My gorgeous little girl Heidi was born on April 22 – weighing a healthy 7lb 6oz – blissfully unaware of the furore of which she would soon be the focus.
The reaction to my article about jogging while pregnant, published in last week’s Mail on Sunday, has been overwhelming.
Twitter has been awash with people debating the subject around the world.
In great shape: Jenny with Heidu, who weighed in at a healthy 7lb 6oz
There were hundreds of emails and comments posted by readers on the Mail’s website. I have given television and radio interviews, while other broadcasters held phone-ins on the subject.
The majority of people have been supportive, and like-minded women say they’re relieved that I’ve spoken out about this taboo subject.
But, predictably, I have also been attacked. ‘Someone should call the Child Protection Agency!’ said one online commentator, while another said I could have caused Heidi brain damage.
I was accused of exercising while pregnant in order to stop my husband Phill, who is managing director of a fitness company, from ‘pursuing some gym bunny while she [me] subjects herself to the mundane task of child-bearing’.
Another said my exercising was all about ‘feminism and an unrealistic obsession with women’s rights’.
Was it true that by exercising vigorously I was starving my baby of oxygen? Or that I risked having a child with shaken baby syndrome?
Reaction: Jenny Wright from Leeds, West Yorkshire, suffered verbal abuse after she continued to keep on running after she became pregnant
Both suggestions are nonsense, made by people who have no understanding of how the human body works.
Worryingly, numerous women admitted that their own midwives told them to stop being active despite there being no complications with their pregnancies.
I believe my fitness is the reason my 16-hour labour went by the book, other than needing a ventouse suction cap to turn Heidi from the spine-to-spine birth position.
I needed no pain relief. My midwife commented on how physically and mentally strong I still was.
Within five minutes of birth, babies are given the so-called Apgar score. It determines their post-delivery health by scoring their heart rate, colour, muscle tone, respiratory effort and reflex.
The scores are added together for a maximum of ten, with most babies scoring between seven and nine. Heidi achieved 9.5.
She’s feeding well and my fitness is standing me in good stead to cope with the demands of having a newborn who wakes every few hours during the night. Now that I’ve had my baby, exercise is just as important to me.
As advised by my obstetrician, I waited for a week after the birth before I started doing gentle 20-minute workouts at home, though I’m avoiding abdominal exercises and jogging for a few weeks.
Various studies have proved that exercising during pregnancy and the three months after birth can also help minimise the likelihood of developing post-natal depression.
Now, three weeks after the birth, a welcome by-product of maintaining my fitness during pregnancy is that I’m already back in my size eight jeans.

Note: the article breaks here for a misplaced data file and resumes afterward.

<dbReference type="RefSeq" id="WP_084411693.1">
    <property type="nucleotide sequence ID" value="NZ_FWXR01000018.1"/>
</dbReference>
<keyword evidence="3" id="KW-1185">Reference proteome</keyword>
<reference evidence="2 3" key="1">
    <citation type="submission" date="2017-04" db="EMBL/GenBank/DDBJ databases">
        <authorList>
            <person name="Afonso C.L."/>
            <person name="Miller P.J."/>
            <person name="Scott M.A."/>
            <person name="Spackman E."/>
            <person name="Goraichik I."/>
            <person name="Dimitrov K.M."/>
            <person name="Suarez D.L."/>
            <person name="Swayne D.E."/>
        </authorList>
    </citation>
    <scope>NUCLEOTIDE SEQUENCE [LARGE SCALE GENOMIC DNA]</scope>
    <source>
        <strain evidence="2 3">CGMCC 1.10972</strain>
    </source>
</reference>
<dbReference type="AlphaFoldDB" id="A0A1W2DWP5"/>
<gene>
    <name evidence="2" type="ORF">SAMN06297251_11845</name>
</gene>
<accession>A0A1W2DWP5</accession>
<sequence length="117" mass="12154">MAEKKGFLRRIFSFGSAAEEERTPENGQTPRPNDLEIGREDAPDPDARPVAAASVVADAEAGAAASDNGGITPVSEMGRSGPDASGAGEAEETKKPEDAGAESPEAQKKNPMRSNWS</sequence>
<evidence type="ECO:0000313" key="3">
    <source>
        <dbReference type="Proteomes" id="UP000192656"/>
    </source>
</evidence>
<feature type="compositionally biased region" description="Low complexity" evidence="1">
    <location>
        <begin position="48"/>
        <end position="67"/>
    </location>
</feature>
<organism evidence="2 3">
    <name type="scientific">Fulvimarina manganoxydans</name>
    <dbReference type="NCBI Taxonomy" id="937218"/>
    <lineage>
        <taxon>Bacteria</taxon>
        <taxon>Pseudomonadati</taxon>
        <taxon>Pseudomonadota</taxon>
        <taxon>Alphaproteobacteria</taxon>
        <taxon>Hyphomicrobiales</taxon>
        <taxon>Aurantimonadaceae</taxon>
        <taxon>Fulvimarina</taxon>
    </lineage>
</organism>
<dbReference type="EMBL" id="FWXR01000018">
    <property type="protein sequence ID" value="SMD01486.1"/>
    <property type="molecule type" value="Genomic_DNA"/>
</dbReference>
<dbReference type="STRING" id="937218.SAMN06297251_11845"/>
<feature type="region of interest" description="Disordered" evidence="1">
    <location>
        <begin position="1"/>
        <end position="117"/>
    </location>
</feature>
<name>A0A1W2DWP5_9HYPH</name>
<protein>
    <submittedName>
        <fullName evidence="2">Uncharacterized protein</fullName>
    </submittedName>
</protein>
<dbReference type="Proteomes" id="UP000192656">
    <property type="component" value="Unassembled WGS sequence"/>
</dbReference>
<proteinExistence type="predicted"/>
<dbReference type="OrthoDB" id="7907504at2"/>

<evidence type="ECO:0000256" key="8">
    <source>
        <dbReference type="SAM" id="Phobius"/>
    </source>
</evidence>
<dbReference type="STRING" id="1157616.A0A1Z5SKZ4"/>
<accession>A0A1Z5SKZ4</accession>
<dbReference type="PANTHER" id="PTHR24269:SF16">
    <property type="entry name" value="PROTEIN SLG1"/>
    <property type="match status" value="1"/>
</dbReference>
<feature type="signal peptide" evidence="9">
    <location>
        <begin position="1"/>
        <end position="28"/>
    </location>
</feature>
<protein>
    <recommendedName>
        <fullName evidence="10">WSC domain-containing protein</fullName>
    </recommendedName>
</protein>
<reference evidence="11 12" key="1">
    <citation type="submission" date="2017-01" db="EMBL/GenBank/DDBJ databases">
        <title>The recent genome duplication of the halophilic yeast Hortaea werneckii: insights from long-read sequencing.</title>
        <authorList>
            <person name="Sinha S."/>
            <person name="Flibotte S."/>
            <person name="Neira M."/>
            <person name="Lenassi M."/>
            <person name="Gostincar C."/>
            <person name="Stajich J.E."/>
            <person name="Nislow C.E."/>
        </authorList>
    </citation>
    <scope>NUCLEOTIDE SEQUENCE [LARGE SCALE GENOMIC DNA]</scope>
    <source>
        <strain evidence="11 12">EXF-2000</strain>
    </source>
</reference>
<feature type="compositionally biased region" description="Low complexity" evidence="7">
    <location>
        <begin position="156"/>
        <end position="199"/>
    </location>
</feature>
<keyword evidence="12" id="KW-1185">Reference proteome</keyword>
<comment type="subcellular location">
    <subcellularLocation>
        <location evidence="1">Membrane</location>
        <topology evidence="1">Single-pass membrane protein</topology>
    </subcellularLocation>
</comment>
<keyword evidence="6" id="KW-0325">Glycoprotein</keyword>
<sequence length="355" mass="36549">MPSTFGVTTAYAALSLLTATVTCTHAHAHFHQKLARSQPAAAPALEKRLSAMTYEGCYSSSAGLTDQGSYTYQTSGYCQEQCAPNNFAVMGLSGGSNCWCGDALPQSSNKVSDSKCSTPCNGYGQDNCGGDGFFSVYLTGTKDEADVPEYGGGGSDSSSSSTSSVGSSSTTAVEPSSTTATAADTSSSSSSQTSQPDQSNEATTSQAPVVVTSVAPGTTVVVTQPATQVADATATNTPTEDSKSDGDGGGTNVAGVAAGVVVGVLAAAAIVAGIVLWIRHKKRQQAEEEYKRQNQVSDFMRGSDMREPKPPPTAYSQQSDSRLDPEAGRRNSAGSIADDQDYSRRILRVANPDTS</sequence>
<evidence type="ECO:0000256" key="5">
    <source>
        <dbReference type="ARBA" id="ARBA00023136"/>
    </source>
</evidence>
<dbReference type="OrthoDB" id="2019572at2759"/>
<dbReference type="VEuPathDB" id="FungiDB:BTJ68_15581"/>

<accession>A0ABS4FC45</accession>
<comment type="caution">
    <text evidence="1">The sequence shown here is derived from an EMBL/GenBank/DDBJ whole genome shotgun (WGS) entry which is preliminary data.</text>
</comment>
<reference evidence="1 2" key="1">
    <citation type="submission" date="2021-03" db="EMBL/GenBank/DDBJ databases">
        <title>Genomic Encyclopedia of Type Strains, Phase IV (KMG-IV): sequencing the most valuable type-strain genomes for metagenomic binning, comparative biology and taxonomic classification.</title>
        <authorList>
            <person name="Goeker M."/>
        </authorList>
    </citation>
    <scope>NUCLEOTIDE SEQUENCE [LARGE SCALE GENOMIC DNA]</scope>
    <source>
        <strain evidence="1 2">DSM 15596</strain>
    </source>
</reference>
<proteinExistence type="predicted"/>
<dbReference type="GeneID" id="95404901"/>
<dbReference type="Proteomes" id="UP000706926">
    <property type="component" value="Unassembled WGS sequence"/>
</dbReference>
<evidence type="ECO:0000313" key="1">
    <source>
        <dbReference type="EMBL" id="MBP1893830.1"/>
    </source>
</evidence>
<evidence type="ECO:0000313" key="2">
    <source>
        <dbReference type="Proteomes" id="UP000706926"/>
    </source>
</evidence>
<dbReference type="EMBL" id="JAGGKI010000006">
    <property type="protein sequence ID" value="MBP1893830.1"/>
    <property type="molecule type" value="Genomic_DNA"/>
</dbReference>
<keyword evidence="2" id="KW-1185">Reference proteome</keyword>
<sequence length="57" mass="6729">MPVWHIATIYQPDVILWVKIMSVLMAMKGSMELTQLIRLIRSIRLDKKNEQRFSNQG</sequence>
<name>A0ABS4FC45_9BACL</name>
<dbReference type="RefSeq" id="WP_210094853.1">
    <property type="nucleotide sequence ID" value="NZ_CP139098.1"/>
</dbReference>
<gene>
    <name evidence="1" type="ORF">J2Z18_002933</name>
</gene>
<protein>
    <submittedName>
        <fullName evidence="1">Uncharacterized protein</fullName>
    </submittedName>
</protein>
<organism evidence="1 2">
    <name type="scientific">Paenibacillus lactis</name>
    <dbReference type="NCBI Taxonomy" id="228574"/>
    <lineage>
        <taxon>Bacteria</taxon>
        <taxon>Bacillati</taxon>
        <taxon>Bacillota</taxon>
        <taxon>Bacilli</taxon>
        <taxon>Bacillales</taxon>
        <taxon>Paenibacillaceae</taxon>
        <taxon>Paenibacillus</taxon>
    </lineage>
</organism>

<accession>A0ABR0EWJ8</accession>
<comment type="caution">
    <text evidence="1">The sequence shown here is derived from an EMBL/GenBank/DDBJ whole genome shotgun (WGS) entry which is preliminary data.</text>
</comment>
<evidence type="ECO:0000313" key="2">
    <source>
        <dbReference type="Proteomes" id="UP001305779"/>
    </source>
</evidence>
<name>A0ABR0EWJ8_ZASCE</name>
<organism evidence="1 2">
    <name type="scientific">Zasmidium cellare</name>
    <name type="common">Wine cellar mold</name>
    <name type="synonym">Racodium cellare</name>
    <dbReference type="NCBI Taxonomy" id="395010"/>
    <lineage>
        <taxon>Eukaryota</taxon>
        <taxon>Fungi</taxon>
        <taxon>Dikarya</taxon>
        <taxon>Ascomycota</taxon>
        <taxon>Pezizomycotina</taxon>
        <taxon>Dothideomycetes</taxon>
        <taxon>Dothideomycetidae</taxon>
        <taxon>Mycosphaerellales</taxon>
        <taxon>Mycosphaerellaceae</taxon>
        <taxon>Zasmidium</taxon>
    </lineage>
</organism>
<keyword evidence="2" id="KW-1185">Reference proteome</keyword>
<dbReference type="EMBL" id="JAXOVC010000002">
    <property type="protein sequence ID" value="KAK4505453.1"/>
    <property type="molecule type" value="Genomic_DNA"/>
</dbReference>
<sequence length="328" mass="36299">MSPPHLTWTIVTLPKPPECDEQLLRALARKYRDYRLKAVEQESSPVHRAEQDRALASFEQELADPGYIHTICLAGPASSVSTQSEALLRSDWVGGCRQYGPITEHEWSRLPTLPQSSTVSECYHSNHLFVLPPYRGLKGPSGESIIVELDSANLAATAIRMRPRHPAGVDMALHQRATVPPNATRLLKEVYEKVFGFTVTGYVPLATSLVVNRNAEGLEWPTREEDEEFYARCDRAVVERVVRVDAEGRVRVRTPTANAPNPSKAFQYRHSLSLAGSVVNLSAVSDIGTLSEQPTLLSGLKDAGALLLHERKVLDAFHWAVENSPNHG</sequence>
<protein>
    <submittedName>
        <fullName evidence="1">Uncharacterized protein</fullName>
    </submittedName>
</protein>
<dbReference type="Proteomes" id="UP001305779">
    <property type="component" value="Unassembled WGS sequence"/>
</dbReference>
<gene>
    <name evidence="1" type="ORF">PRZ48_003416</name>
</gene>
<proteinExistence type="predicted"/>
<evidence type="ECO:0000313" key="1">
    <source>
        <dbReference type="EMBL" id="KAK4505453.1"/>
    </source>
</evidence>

None of this is done or said out of vanity. Like millions of women, I simply love the feeling of being fit and strong.
I was fortunate that I didn’t have complications during pregnancy and felt well so was able to continue to exercise.
I did my homework on the physiological changes that happen during pregnancy, poring over books on the subject, and seeking advice from my husband.
The last thing I would ever have compromised was the health of my unborn baby. Crucially, I listened to my body constantly. If I had days when I felt tired, I’d settle for walking the dog.
Consultant gynaecologist and obstetrician Clive Spence Jones agrees that I did the right thing. ‘If you’re inactive while pregnant then the chances are you’re going to gain excess weight,’ he says.
‘What’s required is a balanced diet and regular moderate exercise. I don’t advocate high-impact exercise such as skiing or contact sports. Most women shouldn’t stop exercising while pregnant.’
Advice from the Royal College of Obstetricians and Gynaecologists also states that far from harming mother or unborn baby, being physically active is beneficial to both.
It recommends making activities such as walking, cycling, swimming, low-impact aerobics and gardening part of everyday life, and keeping sedentary spells to a minimum.
To my detractors, I’d like to point out the many confessions I have read from women this last week who say they bitterly regret putting their feet up and eating for two while pregnant, and wish they’d made the effort to be physically active – they have found it impossible to shift the masses of weight they gained and felt unfit when it came to the demands of a baby.
I’m proud to be the jogging mother and as Heidi grows up I want to be a great role model, ensuring that she experiences the physical and emotional benefits of being active at every stage of life.
Read more: http://www.dailymail.co.uk/health/article-2143464/My-perfect-baby-proves-jogging-safe-Mother-branded-selfish-cow-running-pregnant-tells-textbook-birth.html#ixzz1ulipNkHA